While Claiming focused on the LGBT legal battles of the 1980s and the fight for the Gay Games to use the term “Olympics,” Lady Trojans documented the teenage drama, romance and bad fashion sense of an early 1990s girls basketball team. Both were welcome additions and offered fresh approaches to “jock drama.”
Also making the festival rounds was Training Rules, about former Penn State women’s basketball coach Rene Portland and her homophobic rules for the team: “no drugs, no drinking, no lesbians.”
Jen Harris, a talented star player, pursued legal action after being discriminated against by her coach. AfterEllen.com vloggers Michelle and Becca of “From the Cheap Seats” gave the film rave reviews, despite the fact that it angered them “more than Jesus Camp.”
2009 was a quietly important year for lesbian film. No, there were no huge mainstream releases with lesbian leads, but the queer indie scene was positively jumping with solid, interesting content. We’re finally getting beyond the bland clichés and seeing work that represents new ideas and empowers new voices.
It’s even more exciting when we consider what’s next. There are several projects slated for 2010 that have us primed for the upcoming year, the most prominent of which must be Angela Robinson’s retro-punk GirlTrash: All Night Long. Like a few of our 2009 trending flicks, this musical is based on Robinson’s excellent web series of the same name, and looks to be appropriately badass, with a film noir look and a campy, lesbian-chic feel.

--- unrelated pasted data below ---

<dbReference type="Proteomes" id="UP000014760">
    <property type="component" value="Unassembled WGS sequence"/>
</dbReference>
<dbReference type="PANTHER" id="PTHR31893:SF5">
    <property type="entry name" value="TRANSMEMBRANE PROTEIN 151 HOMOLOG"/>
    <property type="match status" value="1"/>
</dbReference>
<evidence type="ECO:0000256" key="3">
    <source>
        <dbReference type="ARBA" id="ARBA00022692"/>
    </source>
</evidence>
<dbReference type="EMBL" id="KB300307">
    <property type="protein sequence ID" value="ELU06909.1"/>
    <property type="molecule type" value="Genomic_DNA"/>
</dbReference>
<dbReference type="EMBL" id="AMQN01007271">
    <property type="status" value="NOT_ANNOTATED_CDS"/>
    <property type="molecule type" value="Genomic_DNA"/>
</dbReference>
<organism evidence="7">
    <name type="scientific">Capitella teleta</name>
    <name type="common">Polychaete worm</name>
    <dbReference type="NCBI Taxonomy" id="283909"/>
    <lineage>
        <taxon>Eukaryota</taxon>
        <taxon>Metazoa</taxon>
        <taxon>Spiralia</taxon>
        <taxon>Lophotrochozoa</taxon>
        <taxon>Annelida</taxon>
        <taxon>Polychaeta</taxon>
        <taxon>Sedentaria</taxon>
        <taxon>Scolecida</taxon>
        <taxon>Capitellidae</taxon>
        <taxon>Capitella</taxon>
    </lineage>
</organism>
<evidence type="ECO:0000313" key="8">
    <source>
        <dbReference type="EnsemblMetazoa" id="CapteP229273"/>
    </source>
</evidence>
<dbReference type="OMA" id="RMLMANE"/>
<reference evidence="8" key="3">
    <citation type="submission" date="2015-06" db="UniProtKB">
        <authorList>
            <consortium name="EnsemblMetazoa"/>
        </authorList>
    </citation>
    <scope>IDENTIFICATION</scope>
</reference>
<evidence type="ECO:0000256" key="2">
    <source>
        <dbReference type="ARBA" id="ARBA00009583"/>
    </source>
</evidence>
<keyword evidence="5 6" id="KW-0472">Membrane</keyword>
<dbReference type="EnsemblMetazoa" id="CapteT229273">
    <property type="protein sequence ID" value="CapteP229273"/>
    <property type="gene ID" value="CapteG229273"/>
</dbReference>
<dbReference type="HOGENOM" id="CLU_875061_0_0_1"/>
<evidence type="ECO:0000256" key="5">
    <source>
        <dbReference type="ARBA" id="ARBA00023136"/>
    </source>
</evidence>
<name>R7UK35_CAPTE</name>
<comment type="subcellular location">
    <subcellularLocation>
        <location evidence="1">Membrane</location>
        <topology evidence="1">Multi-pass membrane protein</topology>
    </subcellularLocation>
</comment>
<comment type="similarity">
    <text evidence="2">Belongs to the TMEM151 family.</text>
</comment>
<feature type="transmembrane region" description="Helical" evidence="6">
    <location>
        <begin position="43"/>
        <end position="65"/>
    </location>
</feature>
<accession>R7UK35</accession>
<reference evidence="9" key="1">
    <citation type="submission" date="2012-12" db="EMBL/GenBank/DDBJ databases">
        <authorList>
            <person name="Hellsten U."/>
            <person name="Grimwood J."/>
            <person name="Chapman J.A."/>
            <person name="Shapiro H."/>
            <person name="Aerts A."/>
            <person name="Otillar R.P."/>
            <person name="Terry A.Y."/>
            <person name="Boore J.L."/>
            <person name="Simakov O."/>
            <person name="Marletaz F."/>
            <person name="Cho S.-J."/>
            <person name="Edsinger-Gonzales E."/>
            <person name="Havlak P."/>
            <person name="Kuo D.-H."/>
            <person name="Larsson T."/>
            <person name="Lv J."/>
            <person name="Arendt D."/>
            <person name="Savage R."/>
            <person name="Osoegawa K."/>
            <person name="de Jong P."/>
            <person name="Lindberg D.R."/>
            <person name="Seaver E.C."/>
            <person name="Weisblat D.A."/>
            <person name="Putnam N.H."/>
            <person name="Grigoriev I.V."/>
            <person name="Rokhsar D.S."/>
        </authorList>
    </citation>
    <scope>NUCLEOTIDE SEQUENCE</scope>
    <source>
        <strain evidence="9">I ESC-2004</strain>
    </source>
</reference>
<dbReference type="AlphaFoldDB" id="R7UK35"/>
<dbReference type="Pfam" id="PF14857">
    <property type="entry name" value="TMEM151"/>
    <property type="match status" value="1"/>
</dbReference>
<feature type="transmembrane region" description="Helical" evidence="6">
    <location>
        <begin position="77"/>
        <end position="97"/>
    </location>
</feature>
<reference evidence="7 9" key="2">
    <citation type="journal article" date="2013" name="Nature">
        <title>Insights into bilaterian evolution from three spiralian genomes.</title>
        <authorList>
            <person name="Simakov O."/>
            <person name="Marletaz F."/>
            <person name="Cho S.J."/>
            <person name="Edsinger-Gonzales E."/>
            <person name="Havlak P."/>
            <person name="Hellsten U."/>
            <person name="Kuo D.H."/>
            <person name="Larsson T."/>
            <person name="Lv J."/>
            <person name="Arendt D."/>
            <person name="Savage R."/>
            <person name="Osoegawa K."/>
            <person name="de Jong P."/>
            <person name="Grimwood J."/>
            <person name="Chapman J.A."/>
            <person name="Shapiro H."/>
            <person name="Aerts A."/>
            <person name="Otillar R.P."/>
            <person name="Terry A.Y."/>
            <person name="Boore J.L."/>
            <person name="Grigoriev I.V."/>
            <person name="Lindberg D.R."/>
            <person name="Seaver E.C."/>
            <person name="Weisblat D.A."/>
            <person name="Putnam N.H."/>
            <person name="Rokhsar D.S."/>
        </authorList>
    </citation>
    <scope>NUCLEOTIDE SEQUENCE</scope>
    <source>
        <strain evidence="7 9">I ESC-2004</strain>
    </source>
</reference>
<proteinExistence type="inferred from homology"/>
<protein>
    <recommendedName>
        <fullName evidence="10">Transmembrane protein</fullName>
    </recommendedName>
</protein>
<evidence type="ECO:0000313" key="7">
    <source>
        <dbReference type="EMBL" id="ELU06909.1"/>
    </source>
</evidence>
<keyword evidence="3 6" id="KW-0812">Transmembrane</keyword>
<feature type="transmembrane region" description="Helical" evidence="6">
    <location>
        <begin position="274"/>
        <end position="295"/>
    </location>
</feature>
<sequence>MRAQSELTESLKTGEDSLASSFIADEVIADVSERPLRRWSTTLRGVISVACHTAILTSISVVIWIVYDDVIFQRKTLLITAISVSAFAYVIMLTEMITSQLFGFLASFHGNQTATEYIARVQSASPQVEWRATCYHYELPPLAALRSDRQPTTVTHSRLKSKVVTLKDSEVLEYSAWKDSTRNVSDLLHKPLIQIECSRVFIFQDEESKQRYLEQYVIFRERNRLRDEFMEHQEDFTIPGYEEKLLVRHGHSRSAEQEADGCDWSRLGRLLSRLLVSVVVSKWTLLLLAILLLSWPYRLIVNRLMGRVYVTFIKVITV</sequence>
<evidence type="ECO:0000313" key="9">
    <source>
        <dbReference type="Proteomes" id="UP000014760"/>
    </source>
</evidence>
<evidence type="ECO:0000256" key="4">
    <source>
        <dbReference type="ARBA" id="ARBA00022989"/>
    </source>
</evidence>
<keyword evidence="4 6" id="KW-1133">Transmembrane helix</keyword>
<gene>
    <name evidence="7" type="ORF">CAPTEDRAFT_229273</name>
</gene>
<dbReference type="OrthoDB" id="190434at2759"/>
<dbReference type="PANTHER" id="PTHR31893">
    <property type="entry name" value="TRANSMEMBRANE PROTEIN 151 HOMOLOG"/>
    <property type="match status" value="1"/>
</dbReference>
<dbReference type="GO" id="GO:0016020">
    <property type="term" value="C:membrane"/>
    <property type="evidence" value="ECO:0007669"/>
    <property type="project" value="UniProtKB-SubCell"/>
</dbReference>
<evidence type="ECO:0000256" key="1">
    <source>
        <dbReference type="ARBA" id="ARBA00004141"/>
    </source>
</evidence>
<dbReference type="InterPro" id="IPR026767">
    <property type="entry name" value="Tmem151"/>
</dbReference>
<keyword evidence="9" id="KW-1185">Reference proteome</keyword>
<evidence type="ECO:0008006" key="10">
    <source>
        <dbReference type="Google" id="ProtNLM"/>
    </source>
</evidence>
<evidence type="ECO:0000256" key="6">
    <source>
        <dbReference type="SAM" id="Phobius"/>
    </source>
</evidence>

Angela Robinson on the set of GirlTrash: All Night Long
We’re also looking forward to the big budget biopic The Runaways, based on the 70s teen girl band that made it big. With acclaimed music video director Floria Sigismondi writing and directing, and teen stars Kristen Stewart and Dakota Fanning headlining, it should be a girl-powered rock and roll trip.
Kristen Stewart and Dakota Fanning on the set of The Runaways
After the highlights, we’re also eagerly anticipating a continuation of 2009’s more promising trends. Web series are starting to get the respect (and movie/DVD distribution) that they deserve — and some genuinely interesting, creative work is coming from otherwise underrepresented voices.
The definition of “film” may be changing, but the increased inclusivity of these new formats can only be a good thing for traditionally underrepresented queer audiences.
It’s been a bit of a slow crawl, but even comparing the films of the early 2000s to today’s offerings yields impressive results. Lesbian cinema is finally forging its own path — and we’re very interested to see where the next decade brings us.